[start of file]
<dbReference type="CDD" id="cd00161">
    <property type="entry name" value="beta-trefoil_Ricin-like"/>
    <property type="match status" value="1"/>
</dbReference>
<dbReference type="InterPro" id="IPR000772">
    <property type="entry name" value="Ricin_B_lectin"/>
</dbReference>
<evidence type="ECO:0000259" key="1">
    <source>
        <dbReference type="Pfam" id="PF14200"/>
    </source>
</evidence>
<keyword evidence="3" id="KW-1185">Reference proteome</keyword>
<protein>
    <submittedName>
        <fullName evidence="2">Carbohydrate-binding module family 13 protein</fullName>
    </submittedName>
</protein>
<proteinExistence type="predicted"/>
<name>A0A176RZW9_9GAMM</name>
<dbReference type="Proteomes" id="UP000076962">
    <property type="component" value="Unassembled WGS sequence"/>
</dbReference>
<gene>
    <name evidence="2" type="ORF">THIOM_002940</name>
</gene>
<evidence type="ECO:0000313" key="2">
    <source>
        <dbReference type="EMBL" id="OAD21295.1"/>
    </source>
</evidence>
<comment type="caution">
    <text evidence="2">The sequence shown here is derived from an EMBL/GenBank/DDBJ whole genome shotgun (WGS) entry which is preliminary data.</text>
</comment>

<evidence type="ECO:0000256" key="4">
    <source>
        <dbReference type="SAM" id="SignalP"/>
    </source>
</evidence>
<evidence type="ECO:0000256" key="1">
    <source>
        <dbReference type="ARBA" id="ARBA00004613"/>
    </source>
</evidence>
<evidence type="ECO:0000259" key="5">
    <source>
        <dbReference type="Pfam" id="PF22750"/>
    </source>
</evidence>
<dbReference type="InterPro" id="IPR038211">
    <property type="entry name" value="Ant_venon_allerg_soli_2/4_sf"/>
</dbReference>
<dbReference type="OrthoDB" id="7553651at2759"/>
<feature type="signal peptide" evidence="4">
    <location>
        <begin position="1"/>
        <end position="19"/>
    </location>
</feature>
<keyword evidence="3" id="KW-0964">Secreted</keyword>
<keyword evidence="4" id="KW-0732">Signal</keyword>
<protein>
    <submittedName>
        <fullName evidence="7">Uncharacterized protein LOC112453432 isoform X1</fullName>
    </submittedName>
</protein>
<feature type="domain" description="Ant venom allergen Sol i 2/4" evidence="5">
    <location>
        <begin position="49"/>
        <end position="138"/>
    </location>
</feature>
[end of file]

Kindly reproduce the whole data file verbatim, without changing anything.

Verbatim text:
<dbReference type="CDD" id="cd00161">
    <property type="entry name" value="beta-trefoil_Ricin-like"/>
    <property type="match status" value="1"/>
</dbReference>
<dbReference type="InterPro" id="IPR000772">
    <property type="entry name" value="Ricin_B_lectin"/>
</dbReference>
<evidence type="ECO:0000259" key="1">
    <source>
        <dbReference type="Pfam" id="PF14200"/>
    </source>
</evidence>
<keyword evidence="3" id="KW-1185">Reference proteome</keyword>
<protein>
    <submittedName>
        <fullName evidence="2">Carbohydrate-binding module family 13 protein</fullName>
    </submittedName>
</protein>
<proteinExistence type="predicted"/>
<name>A0A176RZW9_9GAMM</name>
<dbReference type="Proteomes" id="UP000076962">
    <property type="component" value="Unassembled WGS sequence"/>
</dbReference>
<gene>
    <name evidence="2" type="ORF">THIOM_002940</name>
</gene>
<evidence type="ECO:0000313" key="2">
    <source>
        <dbReference type="EMBL" id="OAD21295.1"/>
    </source>
</evidence>
<comment type="caution">
    <text evidence="2">The sequence shown here is derived from an EMBL/GenBank/DDBJ whole genome shotgun (WGS) entry which is preliminary data.</text>
</comment>

<evidence type="ECO:0000256" key="4">
    <source>
        <dbReference type="SAM" id="SignalP"/>
    </source>
</evidence>
<evidence type="ECO:0000256" key="1">
    <source>
        <dbReference type="ARBA" id="ARBA00004613"/>
    </source>
</evidence>
<evidence type="ECO:0000259" key="5">
    <source>
        <dbReference type="Pfam" id="PF22750"/>
    </source>
</evidence>
<dbReference type="InterPro" id="IPR038211">
    <property type="entry name" value="Ant_venon_allerg_soli_2/4_sf"/>
</dbReference>
<dbReference type="OrthoDB" id="7553651at2759"/>
<feature type="signal peptide" evidence="4">
    <location>
        <begin position="1"/>
        <end position="19"/>
    </location>
</feature>
<keyword evidence="3" id="KW-0964">Secreted</keyword>
<keyword evidence="4" id="KW-0732">Signal</keyword>
<protein>
    <submittedName>
        <fullName evidence="7">Uncharacterized protein LOC112453432 isoform X1</fullName>
    </submittedName>
</protein>
<feature type="domain" description="Ant venom allergen Sol i 2/4" evidence="5">
    <location>
        <begin position="49"/>
        <end position="138"/>
    </location>
</feature>